This week’s photo shoot comes from an air show I attended last weekend. As part of the activities there was also a classic car competition. I love restored classic cars from an aesthetic viewpoint. It seems that “back in the day” automakers almost sculpted the lines and curves on cars. Fenders weren’t just part of the side, they were a statement to themselves. Let’s not forget the front grille, they weren’t just a ventilation system for the engine; they were a calling card about what the car stood for. Was it a muscle car exuding power or a luxury car selling that sleek curvy look?
From my perspective, the lines and curves of those great classic cars are an artistic opportunity. I try and shoot elements of the car to tell a story. With that being said, I have attached three separate shots in color and black and white. They both bring different elements to a photograph and tell different stories. The last two shots are not as dramatic between the two as both of those cars were black to begin with.
This first shot is a beauty. Look at the color and the pristine condition. I love the curve of the fender up against the curve of the hood. The shine is so clear; you can see the photographer in a reflection on the hood taking the shot.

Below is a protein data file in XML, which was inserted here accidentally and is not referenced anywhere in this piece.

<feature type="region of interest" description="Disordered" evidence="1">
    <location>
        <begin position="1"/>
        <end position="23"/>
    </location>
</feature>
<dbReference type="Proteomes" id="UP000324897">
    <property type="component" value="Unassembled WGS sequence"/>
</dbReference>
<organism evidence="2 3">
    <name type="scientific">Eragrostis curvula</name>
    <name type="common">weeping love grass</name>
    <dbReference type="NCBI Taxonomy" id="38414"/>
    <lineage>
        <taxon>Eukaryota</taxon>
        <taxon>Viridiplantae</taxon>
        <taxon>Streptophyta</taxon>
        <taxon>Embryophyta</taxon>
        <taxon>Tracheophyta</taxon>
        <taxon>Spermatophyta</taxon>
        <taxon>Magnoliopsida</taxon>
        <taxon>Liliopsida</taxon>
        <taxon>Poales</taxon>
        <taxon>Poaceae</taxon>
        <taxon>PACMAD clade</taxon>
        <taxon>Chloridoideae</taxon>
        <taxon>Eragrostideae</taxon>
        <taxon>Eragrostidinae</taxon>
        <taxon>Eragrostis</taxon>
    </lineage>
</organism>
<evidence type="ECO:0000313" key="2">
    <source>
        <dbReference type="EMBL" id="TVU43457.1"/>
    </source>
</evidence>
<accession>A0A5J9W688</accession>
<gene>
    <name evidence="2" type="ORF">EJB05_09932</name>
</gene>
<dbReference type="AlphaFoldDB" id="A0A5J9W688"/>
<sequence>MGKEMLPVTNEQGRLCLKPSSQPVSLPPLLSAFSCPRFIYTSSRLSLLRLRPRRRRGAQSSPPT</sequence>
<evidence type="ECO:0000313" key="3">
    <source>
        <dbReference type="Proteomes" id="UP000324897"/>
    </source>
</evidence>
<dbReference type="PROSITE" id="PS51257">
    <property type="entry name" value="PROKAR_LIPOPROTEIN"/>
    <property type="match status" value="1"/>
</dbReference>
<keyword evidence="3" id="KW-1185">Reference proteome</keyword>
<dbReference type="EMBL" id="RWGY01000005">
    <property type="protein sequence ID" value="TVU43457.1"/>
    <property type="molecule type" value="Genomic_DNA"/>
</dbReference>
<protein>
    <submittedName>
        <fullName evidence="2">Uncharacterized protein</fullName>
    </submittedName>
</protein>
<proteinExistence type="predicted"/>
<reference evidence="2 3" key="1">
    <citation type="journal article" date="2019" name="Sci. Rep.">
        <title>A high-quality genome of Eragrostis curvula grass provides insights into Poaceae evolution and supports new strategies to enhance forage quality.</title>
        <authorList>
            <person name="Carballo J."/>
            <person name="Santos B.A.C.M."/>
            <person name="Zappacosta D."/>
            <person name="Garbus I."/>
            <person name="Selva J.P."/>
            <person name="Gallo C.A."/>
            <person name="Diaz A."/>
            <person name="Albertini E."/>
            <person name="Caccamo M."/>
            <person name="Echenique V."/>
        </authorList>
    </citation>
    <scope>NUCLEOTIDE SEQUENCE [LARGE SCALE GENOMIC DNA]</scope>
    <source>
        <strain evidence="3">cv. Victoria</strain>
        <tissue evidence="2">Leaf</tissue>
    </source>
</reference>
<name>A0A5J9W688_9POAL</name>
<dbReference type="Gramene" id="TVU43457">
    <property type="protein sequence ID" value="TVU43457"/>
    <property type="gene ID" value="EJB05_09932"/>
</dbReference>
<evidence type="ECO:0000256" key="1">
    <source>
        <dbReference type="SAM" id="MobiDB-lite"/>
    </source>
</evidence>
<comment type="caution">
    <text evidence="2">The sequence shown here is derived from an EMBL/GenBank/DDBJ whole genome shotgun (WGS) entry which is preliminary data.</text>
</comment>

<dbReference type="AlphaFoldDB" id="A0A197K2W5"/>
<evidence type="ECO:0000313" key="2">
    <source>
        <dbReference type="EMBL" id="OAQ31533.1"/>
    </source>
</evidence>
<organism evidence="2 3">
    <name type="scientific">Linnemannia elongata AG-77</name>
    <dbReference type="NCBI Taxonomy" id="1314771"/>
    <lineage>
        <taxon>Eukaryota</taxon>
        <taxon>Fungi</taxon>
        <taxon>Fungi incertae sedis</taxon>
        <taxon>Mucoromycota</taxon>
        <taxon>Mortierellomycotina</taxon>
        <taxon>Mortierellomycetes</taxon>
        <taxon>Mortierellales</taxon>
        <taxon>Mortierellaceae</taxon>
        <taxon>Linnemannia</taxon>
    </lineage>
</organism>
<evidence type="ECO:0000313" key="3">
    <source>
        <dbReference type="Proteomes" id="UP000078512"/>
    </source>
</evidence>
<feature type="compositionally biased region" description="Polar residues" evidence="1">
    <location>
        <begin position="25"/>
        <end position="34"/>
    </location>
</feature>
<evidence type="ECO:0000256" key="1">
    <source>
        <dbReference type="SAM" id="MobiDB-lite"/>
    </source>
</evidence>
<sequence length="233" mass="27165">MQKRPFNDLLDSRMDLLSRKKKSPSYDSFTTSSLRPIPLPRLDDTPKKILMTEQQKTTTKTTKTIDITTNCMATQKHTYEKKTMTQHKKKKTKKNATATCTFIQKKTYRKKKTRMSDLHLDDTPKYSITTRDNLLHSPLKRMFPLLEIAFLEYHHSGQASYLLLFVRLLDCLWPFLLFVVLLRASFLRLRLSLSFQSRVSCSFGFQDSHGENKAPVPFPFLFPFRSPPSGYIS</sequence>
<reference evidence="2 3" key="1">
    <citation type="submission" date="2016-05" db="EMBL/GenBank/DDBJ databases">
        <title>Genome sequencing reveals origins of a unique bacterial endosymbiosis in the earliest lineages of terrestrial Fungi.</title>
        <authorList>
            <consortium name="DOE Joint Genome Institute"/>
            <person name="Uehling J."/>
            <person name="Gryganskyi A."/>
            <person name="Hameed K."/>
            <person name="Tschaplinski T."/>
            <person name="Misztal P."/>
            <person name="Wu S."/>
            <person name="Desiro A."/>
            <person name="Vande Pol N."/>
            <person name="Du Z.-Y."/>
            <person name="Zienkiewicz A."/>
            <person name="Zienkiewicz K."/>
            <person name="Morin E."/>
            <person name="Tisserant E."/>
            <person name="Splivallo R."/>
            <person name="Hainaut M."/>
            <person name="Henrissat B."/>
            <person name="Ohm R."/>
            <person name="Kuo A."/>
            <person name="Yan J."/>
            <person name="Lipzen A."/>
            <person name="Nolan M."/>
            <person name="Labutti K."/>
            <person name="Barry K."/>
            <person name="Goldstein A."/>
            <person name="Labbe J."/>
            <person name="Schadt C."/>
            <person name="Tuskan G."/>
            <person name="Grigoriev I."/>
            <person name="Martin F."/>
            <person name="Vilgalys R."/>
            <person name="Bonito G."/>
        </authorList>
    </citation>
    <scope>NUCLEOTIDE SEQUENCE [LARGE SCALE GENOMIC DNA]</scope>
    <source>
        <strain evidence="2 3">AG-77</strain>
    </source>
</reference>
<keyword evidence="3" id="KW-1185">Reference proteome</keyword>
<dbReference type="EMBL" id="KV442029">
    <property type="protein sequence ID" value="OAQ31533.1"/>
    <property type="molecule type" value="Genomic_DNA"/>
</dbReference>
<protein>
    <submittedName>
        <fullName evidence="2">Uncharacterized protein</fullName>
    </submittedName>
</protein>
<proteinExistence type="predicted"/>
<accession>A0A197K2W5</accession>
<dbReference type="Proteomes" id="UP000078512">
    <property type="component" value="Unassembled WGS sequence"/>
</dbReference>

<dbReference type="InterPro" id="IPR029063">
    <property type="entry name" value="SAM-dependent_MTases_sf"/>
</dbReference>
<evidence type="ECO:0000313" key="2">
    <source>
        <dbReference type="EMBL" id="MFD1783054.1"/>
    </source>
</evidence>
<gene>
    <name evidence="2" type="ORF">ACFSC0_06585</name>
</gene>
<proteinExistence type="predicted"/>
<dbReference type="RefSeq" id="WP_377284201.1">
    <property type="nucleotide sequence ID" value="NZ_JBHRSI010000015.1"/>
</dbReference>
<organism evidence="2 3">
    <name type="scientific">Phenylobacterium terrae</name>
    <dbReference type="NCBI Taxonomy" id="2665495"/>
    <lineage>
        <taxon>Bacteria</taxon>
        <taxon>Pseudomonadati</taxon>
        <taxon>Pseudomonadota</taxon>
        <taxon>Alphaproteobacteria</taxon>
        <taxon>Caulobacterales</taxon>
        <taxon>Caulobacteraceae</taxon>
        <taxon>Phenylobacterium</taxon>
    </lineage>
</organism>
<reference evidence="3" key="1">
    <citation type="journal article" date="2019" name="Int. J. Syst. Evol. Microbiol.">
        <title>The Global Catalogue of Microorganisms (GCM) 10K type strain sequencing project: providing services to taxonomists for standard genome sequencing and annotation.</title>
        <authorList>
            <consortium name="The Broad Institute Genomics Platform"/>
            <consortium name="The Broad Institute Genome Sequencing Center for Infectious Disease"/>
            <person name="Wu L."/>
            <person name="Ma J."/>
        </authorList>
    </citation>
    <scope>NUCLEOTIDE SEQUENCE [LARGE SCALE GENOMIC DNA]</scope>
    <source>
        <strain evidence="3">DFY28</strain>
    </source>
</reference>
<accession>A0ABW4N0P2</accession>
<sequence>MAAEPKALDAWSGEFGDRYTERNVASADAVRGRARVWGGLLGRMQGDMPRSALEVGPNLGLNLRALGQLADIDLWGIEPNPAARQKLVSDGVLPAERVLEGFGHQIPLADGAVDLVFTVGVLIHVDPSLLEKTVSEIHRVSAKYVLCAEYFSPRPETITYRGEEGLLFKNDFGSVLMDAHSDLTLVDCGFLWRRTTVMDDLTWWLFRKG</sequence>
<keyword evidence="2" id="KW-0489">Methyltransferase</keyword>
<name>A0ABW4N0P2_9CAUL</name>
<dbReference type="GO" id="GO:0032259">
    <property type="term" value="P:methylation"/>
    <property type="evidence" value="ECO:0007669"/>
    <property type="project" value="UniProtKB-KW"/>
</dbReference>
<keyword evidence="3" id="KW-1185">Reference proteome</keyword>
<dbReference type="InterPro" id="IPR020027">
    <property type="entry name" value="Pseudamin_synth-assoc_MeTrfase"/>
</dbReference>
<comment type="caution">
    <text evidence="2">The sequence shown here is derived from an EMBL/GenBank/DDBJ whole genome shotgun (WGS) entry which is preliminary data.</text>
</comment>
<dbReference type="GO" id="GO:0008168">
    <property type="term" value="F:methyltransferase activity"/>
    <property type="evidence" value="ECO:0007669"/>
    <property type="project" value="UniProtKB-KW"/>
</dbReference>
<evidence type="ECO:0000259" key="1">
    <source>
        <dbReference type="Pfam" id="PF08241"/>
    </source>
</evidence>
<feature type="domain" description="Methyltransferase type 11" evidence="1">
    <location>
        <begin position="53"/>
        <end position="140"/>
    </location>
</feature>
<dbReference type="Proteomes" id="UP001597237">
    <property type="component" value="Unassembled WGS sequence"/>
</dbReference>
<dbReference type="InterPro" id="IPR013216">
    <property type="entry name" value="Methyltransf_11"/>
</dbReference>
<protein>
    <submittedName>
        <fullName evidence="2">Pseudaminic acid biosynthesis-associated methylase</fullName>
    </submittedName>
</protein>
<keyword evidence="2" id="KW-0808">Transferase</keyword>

Same shot in black and white. Since there isn’t any color to pull the eye, the lines stand out more. The grille is sleek conforming to the curves of the fender and hood.
This shot is a classic for me; I so remember this grille as a kid. It has a strong, sinister look that I know the automaker looked at as a statement of a powerful engine, but to a kid it looked like something coming down the road that could swallow you whole.
Same shot in black and white. There isn’t much difference, since the car is black and I’m not pleased with my composition. I know I was trying to cut out a person that was in the frame on the right side of the car, but the end result still needed to be symmetrical from this perspective. Not one I will use, but wanted to at least show the massive death grinning grille.
The last shot is a focus on the headlight and bumper. The bumper looks like it’s packing a torpedo; can anyone say “James Bond”?
Again the black and white isn’t much different since the car was black to begin with, but it pulls the eye to the curves and contrast between the chrome and black.
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